The Liberals hoped to save $2.4 billion when they passed legislation in Sept. 2012 to freeze teachers' pay for two years and reduce banked sick days and pension benefits, but the auditor found they gave some of the savings back to the unions.
"The savings were reduced as a result of subsequent discussions," said Lysyk.
Of the total cost, $200 million went toward giving teachers and school board workers more paid sick days, hiring more substitute teachers to cover the sick days and changing the eligibility threshold for retirement benefits, she said.
It cost another $155 million to reduce the number of unpaid professional activity days, give teachers one day's pay if they take fewer than six sick days a year, improve maternity benefits and compensate school boards for increased expenses because of the new deals.
And it cost another $113 million to eliminate wage differences between teachers' unions, which have so-called "me too" clauses so every group benefits when one negotiates a new or increased benefit, added Lysyk.
"So if you add the $200 million, the $155 and the $113, that is the total for the additional costs," she told reporters.
Wynne was not available for comment on the auditor's report even though she was in question period and attended a cabinet meeting at the legislature Wednesday.
Education Minister Liz Sandals refused to comment on the additional costs for the decision to reopen the teachers' deals, and ended up walking away from reporters.
"I am absolutely delighted that we have a new way of doing collective bargaining," Sandals said repeatedly. "We saved what I said we would save."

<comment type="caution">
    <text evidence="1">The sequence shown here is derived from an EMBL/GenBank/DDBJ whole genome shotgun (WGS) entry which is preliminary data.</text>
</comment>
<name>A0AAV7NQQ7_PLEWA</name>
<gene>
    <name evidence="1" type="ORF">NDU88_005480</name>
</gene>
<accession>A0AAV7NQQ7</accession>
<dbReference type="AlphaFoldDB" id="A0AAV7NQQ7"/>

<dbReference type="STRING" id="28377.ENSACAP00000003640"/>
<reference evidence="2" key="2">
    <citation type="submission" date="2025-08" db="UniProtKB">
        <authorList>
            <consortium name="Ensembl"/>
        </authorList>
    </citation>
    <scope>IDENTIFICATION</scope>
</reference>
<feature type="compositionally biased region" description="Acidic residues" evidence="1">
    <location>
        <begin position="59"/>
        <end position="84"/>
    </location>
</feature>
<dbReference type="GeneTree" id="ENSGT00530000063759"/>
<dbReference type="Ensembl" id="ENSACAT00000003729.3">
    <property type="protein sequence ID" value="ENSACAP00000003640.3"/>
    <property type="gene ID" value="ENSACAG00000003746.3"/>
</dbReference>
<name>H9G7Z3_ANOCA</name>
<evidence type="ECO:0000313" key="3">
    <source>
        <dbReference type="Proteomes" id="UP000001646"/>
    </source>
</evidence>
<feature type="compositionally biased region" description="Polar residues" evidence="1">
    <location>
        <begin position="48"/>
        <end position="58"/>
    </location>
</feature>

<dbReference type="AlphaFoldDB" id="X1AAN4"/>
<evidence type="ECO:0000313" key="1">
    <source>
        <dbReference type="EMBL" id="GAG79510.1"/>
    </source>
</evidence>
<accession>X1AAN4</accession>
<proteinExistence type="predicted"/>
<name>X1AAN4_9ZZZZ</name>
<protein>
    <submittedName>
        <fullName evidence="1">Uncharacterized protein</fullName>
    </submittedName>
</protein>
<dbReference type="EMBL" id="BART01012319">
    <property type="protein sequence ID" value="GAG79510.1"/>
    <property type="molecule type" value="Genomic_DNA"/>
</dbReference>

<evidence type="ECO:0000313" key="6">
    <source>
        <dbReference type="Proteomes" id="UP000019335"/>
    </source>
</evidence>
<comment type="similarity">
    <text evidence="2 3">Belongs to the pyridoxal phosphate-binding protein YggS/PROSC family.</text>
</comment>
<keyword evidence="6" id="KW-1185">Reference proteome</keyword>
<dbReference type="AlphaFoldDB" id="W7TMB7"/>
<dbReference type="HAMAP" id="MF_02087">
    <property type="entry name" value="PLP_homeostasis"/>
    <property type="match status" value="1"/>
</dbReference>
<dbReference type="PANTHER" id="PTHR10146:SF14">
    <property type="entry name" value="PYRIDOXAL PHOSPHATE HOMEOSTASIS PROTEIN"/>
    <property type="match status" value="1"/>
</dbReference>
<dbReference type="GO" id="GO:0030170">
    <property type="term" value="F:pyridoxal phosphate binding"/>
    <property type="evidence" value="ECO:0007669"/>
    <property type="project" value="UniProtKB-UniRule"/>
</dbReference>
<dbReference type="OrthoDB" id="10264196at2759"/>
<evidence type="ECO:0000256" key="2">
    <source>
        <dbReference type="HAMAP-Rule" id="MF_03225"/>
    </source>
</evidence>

Public school teachers withdrew from extracurricular activities and staged protests after the Liberals legislated the two-year wage freeze, and blocked the streets outside Maple Leaf Gardens during the Liberal leadership vote in Jan. 2013.
Wynne knew the Liberals needed to get the teachers back on side before the spring election and so she reopened their contracts to appease them, said Progressive Conservative Lisa MacLeod.
"This information would have been better in the hands of moms and dads before the election, but it wasn't," said MacLeod. "Today parents are learning that $500 million that should have been intended for kids in classrooms went to renegotiate contracts so that Kathleen Wynne would be more popular."
MacLeod said she felt vindicated but not happy that the auditor confirmed the extra costs for the move to reopen the teachers' contracts and accused Wynne of trying to buy labour peace.
The New Democrats said the Liberals created a huge mess by violating the Constitution when they legislated the teachers' pay freeze, and warned that could result in a hefty legal bill for the government because of a court challenge.
"They broke open collective agreements, they took money that they shouldn't have taken and they caused turmoil in our schools," said NDP education critic Peter Tabuns. "The government wrote the law for its own convenience and students, parents and teachers have to deal with the fallout."
The auditor said the new deals with teachers, which reduced their ability to bank sick days and cash them out at retirement, would save about $2.1 billion, but warned about the unknown costs of the teachers' court challenge of the wage freeze bill.
"We're saying that there's $2 billion in savings, but depending on what the courts decide in that situation, it would have an impact on this if there was a ruling against the government," Lysyk said.
On Tuesday, Sandals admitted the Liberals would cut the education budget by half a billion dollars over the next three years to help eliminate the $12.5-billion deficit, suggesting hundreds of schools with low enrolment would be shut down.
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